“My job was to get on base to score runs,” he said. “I was Billyball before Billyball. I got on base 300 times a year.”
He is just getting warmed up.
“The old saying was, ‘Boggs never drives in any runs.’ I played in 155 games. I led off. That’s 155 plate appearance where I come up with nobody on.”
There were charges that he sat out at the end of the 1986 season to win a batting title against the Yankees’ Don Mattingly.
“They don’t know what they’re talking about,” said Boggs. “Dr. [Arthur] Pappas stuck his thumb in my hamstring and I had a big hole in it. Nobody talks about the broken foot I played with or those two broken ribs I played with all year.’’
There was the embarrassing Margo Adams palimony lawsuit, which culminated in 1989 with Barbara Walters interviewing Wade and his wife Debbie on national television.
“Rod Carew told me once that for those that know you, no explanation is necessary, and for those that don’t know you, none is possible,” said Boggs. “That’s the philosophy I live by.”
Boggs said he and his agent have approached Red Sox CEO Larry Lucchino and principal owner John Henry about a public relations role with the Sox, similar to the one Johnny Pesky had.
“We gave them a number, they gave us a number, and neither number worked,” said Boggs. “It was very time-consuming for not a lot of money.”
So when the opportunity came to invest in the Field of Dreams — the iconic baseball diamond carved out of a cornfield for the 1989 Kevin Costner movie — Boggs journeyed to Dyersville, Iowa.
“Ah, I had goose bumps,” he said. “It tears you up a little bit. It’s emotional. I mean, it’s everything that everybody dreams of. It’s playing with your dad in your backyard.”
Boggs is part of an investment group called Go The Distance Baseball, which recently purchased the 193-acre site for $3.4 million. The group plans to develop it as a mecca for tournament travel baseball. The original farmhouse and field will be preserved, just as they appeared in the film.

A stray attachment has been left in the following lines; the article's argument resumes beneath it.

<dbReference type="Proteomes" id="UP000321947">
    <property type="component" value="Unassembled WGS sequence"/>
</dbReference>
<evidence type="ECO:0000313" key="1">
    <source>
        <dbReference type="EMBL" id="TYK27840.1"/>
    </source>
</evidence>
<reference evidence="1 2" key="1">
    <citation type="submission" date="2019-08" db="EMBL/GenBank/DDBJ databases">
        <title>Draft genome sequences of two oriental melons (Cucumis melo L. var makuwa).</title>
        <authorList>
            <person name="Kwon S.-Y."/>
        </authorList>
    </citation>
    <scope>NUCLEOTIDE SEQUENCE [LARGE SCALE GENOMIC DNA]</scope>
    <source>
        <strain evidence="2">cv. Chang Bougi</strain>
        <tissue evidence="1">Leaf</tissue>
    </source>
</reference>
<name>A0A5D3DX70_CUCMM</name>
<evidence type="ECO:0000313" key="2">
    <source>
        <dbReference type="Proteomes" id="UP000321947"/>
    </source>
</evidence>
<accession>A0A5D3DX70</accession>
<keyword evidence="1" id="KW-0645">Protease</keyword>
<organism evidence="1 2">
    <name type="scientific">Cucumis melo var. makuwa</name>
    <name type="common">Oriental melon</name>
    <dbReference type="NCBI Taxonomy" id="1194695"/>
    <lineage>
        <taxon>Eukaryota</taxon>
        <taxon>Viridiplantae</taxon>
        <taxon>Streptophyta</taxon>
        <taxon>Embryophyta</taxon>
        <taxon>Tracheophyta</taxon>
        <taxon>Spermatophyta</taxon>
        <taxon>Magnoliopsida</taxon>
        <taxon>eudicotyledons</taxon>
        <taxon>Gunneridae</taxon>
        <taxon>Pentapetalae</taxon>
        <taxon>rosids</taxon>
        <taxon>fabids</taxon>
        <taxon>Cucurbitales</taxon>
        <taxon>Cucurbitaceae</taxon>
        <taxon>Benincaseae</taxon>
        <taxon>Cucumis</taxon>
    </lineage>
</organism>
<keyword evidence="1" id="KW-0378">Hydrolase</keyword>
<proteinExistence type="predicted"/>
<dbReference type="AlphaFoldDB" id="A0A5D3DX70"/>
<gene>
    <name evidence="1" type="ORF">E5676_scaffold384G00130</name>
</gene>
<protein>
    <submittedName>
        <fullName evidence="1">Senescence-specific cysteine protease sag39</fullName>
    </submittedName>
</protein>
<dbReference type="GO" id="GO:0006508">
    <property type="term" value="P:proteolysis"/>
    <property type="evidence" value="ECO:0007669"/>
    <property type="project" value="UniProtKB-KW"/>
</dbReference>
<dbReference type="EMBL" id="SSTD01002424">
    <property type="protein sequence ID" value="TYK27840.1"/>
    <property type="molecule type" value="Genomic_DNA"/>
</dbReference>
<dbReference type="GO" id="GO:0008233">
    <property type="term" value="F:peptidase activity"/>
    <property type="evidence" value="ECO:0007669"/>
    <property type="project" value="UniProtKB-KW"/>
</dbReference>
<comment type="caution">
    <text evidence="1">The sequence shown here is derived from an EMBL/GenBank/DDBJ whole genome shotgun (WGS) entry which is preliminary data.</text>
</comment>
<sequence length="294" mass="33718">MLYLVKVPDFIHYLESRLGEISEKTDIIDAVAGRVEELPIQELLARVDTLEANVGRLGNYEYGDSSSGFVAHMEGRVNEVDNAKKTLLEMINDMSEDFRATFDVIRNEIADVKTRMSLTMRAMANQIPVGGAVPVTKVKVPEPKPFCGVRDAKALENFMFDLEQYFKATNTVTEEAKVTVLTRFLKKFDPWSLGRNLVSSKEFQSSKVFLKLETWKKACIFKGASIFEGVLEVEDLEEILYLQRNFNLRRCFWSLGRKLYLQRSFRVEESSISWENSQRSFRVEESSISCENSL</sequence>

Plans are to build a $45 million complex of 24 baseball and softball fields, an indoor training center, and clubhouse space for 72 teams, including lodging. The first-phase grand opening is scheduled for May 2014.
“We’re going to leave the cornfield up, where the kids walk through the corn to their fields,” said Boggs. “It’s just going to be a neat project.”
Boggs is the face of the investment group, which is headed by Chicago real estate developer Denise Stillman and her husband, attorney Michael Stillman. The original owners, Don and Becky Lansing, will stay on as long as they like.
If they build it, Boggs believes, people will come.
“When I was approached with this concept, I was skeptical at first, because Cooperstown has the perfect model of this,” he said. “Then I started thinking. It gives the people on the West Coast a viable option and they don’t have to drive all the way across the United States. It made perfect sense.”
The group is still seeking investors. Actor Matthew Perry came on board at the end of January. Costner has been invited to perform with his band. Boggs says he will conduct baseball clinics there.
“Hopefully, people will learn now that Shoeless Joe Jackson was a lefthanded hitter and not a righthanded hitter,” he said with a laugh, referencing a factual error in the movie.
Boggs loves baseball in its purest sense. He is content to coach the high school team his son played for 12 years ago for zero money. Boggs also helped finance the high school field.
“I just enjoy it,” he said. “It’s 10 minutes from my house. I like the atmosphere. I still put on the uniform and don’t have to travel.”
He also singlehandedly stopped the water moccasin problem in the swamp behind left field.
“I went out there with the fungo bat, one shot, top of the head. Done,” said Boggs. “There’s also two alligator back there. I like alligator meat. Tastes like chicken.”
He still eats chicken five times a week.
“Not free range,” he says “Good ol’ Publix chicken.”
Before a recent high school game, Boggs schedules stretching for exactly 5:57 p.m. He then gets every player to tug on a knotted rope while they warm up. A team-building exercise, he said.
“In case you fall off the cliff, your teammate pulls you back to safety,” he said. “Everyone pulls for each other.”
Close to game time, Boggs grabs a bat and hits fungoes. His hair is perfect.
Alex Kranick, the third baseman, looks over at Coach Boggs and smiles.
“The other day, he was telling me don’t stick my butt out in the batter’s box, and it worked,” said Kranick. “I got a hit. What he tells you works every time.
“To us, he’s not a Hall of Famer, he’s just Coach Boggs.”
Stan Grossfeld can be reached at email@example.com.